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Getting to the root

It's been an interesting week.  I've had some good, even if frustrating, a-ha moments. 

4 years ago, fresh out of seminary and thrilled about my upcoming appointment in the United Methodist Church I lost my voice.  Some days it feels more like my vocal chords were ripped from my throat. I put some band-aids over the wounds and garnered some strength and began to speak and preach again.  There were days, runs of weeks even, when my voice felt stronger, I thought I was gaining strength and healing, recovering from the wounds but then I'd catch site of blood and speak and preach quietly again.
I don't think I had a clue how deep the wound was/is.

Last fall, I felt attacked as a member of the district committee on ordained ministry asked me, "Do you even like preaching?"  He went on to say that I had no passion, no energy, that I did not proclaim the gospel.  For months I've carried this with me.  It's eaten at the vocal chords, gnawing on them, gobbling up whatever was left from the "accident" 4 years ago.  After much anger on my part, thinking has this man even met me?  Doesn't he know that I am nothing if not passionate and fiery and energetic?  And then I realized that he was probably right.  How could my preaching have been passionate and energetic when my vocal chords have been ripped out?  How could I exude passion and energy when every word is tentatively spoken?  How could I like preaching when I was so very afraid of it?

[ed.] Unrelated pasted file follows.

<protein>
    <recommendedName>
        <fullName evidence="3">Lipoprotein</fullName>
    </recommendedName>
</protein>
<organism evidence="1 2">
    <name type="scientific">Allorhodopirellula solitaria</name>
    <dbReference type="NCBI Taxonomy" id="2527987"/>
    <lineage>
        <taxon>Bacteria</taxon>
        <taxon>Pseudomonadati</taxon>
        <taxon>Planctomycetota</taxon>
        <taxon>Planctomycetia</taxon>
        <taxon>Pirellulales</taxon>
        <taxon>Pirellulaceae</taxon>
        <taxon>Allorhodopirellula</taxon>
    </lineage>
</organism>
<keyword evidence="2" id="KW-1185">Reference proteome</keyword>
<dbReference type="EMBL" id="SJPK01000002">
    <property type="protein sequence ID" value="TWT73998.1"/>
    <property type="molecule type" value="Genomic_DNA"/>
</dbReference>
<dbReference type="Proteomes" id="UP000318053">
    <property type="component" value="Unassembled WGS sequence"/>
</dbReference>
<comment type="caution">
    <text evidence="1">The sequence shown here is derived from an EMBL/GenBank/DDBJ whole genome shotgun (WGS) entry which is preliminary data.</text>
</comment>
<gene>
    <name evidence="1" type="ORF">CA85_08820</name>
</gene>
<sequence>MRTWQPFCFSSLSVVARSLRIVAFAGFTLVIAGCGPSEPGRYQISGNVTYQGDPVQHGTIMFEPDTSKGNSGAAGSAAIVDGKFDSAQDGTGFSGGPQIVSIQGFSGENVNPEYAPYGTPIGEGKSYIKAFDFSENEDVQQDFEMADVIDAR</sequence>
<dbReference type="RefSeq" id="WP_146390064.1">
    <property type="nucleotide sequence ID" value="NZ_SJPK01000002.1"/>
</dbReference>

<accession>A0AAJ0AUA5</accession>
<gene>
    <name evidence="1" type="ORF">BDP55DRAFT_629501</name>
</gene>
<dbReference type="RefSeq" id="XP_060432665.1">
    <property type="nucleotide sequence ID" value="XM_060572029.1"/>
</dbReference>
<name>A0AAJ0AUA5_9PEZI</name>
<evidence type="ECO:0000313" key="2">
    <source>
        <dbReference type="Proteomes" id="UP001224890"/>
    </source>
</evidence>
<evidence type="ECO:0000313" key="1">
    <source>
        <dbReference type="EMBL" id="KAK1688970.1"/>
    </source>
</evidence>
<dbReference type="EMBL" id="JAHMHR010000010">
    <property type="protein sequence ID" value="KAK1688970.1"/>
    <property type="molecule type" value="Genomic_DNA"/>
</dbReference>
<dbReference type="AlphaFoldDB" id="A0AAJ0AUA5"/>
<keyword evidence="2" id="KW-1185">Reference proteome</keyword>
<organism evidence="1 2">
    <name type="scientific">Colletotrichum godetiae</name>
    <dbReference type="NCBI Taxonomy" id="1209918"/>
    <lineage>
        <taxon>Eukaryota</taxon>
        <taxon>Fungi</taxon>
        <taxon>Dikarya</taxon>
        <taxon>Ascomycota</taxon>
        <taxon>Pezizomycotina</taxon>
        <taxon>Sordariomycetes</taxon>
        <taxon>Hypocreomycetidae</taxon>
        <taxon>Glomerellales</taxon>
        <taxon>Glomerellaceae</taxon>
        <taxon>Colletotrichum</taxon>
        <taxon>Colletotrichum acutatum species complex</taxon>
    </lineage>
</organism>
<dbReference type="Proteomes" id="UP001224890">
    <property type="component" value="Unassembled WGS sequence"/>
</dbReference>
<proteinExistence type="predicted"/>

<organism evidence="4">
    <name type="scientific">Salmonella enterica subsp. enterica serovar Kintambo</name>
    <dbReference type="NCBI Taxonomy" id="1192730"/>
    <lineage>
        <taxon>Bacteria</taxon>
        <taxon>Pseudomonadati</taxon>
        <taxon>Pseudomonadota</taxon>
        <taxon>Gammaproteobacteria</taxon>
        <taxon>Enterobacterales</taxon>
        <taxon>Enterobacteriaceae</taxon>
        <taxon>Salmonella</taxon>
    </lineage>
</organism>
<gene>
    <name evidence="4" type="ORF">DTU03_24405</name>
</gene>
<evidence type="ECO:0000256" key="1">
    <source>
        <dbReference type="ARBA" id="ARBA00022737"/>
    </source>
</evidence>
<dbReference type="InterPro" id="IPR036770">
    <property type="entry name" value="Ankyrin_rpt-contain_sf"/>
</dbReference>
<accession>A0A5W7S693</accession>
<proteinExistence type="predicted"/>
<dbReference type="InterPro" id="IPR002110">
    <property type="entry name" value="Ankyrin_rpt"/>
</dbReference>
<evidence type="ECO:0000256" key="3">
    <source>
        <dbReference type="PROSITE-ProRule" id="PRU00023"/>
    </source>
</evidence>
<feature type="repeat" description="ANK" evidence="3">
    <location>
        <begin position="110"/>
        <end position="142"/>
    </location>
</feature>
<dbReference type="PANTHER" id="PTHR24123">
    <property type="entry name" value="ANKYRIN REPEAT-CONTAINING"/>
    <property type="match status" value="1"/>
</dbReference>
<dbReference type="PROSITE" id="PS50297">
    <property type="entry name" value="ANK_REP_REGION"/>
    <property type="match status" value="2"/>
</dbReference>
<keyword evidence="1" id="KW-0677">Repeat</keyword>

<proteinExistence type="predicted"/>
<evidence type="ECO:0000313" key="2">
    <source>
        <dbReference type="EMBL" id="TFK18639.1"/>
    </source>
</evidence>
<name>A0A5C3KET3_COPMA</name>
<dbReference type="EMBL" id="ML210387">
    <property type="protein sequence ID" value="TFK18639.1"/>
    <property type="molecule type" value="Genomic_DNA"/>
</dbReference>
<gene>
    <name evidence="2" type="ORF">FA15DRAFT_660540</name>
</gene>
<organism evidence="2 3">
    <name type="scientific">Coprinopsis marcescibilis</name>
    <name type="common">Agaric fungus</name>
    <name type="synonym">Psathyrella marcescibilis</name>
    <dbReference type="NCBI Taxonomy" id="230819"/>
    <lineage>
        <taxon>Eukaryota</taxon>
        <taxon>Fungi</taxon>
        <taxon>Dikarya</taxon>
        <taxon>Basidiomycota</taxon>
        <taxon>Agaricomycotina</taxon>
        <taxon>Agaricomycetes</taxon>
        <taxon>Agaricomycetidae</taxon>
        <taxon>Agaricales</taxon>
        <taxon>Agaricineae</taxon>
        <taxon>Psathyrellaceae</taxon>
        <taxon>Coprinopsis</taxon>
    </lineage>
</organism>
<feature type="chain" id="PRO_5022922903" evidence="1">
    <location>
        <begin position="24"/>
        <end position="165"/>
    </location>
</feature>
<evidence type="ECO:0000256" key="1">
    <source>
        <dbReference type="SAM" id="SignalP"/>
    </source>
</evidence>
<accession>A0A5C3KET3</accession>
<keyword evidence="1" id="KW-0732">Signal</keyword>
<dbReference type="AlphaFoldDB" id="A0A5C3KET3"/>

This week I realized that I have got to tell my story.  The whole story.  For 4 years I've told bits and pieces of it but never the whole thing.  It is my hope that in telling the whole story that I will begin to rebuild my voice, to shake off the chains of fear and doubt so that I may preach the gospel with passion, energy, and courage.

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If they can't hear your story, they won't know your heart. Most of the difference we can make in ministry comes from knowing each other's hearts.
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